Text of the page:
• Hi Ravless, for passports that do not need are visa-free, it is not possible to apply for Visa D. I have asked for that in the Belgian Embassy in my country. The staff told me I could not request for Visa D and advised me to travel as usual to apply for the legal cohabitation in Belgium. My passport does not require me to have a visa to enter Belgium too. Only some countries need Visa D, such as India where their marital status is ‘married’.

      If the customs ask for your return air ticket, show them the Bijlage 3 bis. It will have to be hard copy as the commune of your partner will stamp it. That is one of the purposes of the Bijlage 3 bis since you will not buy a return ticket. Otherwise, under normal circumstance, you do not even need that form to enter Belgium with your passport. Yes, you can tell them you are doing a ‘samenwoning’ if they ask about your purpose in Belgium. You should not face any problem as that is what all of us do and face the same situation as you.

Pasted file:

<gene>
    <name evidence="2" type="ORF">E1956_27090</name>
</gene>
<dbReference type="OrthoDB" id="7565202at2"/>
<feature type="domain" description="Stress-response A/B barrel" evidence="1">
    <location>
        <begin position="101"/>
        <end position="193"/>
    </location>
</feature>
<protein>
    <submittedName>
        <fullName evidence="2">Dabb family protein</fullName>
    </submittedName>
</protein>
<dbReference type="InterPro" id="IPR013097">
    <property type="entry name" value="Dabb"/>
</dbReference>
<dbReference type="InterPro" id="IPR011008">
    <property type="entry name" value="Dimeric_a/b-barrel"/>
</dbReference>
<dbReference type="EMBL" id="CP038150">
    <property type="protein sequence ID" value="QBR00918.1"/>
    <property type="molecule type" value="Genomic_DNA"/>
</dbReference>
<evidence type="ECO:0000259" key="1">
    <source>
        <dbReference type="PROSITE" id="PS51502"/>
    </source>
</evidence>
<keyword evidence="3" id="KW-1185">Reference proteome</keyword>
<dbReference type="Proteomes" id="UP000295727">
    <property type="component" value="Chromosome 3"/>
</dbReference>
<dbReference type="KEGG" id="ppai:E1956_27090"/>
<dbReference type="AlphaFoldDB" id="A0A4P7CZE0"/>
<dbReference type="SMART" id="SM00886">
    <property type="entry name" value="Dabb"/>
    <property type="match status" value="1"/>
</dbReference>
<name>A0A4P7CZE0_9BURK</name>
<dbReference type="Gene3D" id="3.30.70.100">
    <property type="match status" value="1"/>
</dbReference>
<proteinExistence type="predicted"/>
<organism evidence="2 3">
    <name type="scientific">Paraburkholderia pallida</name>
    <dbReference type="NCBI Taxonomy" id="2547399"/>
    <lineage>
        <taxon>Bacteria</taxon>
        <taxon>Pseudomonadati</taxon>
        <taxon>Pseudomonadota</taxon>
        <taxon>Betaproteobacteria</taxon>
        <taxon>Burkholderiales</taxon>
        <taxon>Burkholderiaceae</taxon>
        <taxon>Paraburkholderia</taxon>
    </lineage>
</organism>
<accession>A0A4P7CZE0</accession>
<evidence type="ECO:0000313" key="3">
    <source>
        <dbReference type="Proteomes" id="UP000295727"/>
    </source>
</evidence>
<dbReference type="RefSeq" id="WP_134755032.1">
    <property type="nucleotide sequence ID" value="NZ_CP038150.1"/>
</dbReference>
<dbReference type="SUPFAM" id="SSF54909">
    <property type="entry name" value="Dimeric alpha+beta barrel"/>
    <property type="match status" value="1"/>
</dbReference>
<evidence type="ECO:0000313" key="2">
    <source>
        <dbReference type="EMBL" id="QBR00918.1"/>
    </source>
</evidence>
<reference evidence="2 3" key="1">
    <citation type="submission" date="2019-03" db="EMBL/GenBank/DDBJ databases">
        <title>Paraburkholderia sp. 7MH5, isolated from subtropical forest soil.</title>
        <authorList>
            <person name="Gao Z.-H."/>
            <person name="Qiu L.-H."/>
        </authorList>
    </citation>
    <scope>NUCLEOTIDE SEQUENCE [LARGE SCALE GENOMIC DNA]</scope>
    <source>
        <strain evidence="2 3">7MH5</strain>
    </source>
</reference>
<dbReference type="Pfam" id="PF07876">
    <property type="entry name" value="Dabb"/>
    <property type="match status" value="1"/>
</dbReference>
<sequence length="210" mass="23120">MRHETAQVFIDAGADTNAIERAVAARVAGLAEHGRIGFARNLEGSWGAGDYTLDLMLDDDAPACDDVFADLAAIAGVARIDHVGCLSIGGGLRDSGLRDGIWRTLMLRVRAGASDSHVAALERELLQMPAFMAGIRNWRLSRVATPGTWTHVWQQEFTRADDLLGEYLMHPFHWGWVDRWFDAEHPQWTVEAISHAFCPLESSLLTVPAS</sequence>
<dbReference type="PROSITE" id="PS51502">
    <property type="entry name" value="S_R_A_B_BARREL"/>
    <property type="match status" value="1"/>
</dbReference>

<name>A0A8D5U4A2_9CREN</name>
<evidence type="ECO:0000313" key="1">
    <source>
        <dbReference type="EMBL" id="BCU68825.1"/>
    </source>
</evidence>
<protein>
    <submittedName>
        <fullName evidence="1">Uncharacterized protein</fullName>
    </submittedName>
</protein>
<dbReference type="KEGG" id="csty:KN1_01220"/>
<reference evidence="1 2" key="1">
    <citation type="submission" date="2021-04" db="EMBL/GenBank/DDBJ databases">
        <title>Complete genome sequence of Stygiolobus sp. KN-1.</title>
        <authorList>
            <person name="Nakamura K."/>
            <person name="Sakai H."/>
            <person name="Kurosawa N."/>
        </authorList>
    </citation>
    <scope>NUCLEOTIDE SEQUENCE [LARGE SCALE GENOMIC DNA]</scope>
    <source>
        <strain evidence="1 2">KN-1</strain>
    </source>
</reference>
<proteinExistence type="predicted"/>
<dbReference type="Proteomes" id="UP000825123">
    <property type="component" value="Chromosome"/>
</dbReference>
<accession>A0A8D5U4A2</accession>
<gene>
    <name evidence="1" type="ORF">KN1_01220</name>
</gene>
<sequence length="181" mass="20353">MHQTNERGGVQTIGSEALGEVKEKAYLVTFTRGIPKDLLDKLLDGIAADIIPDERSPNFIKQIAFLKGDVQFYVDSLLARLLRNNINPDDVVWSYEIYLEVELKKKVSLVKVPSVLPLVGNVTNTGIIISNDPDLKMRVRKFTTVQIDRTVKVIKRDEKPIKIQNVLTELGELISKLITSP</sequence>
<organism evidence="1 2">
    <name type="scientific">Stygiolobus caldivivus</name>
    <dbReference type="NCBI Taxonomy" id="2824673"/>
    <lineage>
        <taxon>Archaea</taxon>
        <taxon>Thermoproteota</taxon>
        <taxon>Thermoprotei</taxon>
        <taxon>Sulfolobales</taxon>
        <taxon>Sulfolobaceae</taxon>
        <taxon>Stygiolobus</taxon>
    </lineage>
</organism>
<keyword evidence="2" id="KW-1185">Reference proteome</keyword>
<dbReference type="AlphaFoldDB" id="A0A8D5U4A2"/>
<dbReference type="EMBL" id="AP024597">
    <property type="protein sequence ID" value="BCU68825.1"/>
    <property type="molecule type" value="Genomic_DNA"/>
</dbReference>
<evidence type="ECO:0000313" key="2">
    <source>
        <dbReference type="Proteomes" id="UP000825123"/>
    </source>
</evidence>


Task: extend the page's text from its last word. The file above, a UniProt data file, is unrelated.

Once the procedure is running after you sign your legal cohabitation agreement within 90 days of your arrival, even when you do not receive the Orange Card after 3 months, you will NOT be considered as staying illegally. The commune should issue you an Orange Card to cover your stay after 90 days. But unfortunately, some cities will issue you after 3 months. It is typical for many people, but they can continue to stay in Belgium.